Objectives: To evaluate whether a course teaching flexible intensive insulin treatment combining dietary freedom and insulin adjustment can improve both glycaemic control and quality of life in type 1 diabetes.
Design: Randomised design with participants either attending training immediately (immediate DAFNE) or acting as waiting list controls and attending “delayed DAFNE” training 6 months later.
Setting: Secondary care diabetes clinics in three English health districts.
Participants: 169 adults with type 1 diabetes and moderate or poor glycaemic control.
Main outcome measures: Glycated haemoglobin (HbA1c), severe hypoglycaemia, impact of diabetes on quality of life (ADDQoL).
Results: At 6 months, HbA1c was significantly better in immediate DAFNE patients (mean 8.4%) than in delayed DAFNE patients (9.4%) (t=6.1, P<0.0001). The impact of diabetes on dietary freedom was significantly improved in immediate DAFNE patients compared with delayed DAFNE patients (t=−5.4, P<0.0001), as was the impact of diabetes on overall quality of life (t=2.9, P<0.01). General wellbeing and treatment satisfaction were also significantly improved, but severe hypoglycaemia, weight, and lipids remained unchanged. Improvements in “present quality of life” did not reach significance at 6 months but were significant by 1 year.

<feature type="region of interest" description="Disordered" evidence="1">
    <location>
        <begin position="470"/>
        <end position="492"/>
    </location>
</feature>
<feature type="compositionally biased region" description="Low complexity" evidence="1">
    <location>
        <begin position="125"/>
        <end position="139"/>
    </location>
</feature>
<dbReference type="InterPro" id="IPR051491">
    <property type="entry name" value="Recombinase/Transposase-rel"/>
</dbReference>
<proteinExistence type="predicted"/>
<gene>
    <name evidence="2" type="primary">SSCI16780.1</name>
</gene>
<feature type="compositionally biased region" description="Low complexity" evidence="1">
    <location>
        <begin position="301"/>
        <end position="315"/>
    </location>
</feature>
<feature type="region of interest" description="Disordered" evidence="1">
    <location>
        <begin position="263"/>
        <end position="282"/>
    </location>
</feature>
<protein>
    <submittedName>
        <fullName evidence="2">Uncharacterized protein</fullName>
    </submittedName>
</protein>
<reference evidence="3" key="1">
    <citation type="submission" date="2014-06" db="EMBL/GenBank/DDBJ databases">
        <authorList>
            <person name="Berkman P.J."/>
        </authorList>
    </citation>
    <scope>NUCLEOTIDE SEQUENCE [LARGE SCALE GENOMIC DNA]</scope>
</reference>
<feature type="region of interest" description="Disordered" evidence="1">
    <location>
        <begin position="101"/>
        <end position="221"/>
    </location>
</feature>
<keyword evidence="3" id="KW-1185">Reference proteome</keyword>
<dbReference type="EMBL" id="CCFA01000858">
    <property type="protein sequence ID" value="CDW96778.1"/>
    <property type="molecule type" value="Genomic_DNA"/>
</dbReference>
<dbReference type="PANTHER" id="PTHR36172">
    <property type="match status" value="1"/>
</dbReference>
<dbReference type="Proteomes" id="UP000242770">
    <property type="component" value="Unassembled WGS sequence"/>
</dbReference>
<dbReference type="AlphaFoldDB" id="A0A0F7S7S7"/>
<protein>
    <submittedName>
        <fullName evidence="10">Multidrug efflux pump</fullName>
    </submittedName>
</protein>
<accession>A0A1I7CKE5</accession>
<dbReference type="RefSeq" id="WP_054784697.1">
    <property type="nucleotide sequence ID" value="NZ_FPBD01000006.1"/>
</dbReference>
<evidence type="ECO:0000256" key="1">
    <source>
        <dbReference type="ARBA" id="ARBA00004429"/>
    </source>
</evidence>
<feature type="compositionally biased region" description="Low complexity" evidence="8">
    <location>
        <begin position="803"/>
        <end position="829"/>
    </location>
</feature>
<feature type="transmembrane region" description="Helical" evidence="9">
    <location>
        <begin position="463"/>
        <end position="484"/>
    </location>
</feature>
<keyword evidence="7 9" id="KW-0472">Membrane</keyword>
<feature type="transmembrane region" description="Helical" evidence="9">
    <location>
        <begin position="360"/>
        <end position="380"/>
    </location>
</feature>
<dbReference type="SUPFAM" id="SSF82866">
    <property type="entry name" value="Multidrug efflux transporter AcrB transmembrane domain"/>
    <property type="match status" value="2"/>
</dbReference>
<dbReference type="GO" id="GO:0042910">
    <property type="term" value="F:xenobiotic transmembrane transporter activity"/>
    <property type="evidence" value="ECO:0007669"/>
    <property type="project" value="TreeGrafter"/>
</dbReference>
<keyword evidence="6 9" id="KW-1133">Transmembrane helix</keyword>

Conclusion: Skills training promoting dietary freedom improved quality of life and glycaemic control in people with type 1 diabetes without worsening severe hypoglycaemia or cardiovascular risk. This approach has the potential to enable more people to adopt intensive insulin treatment and is worthy of further investigation.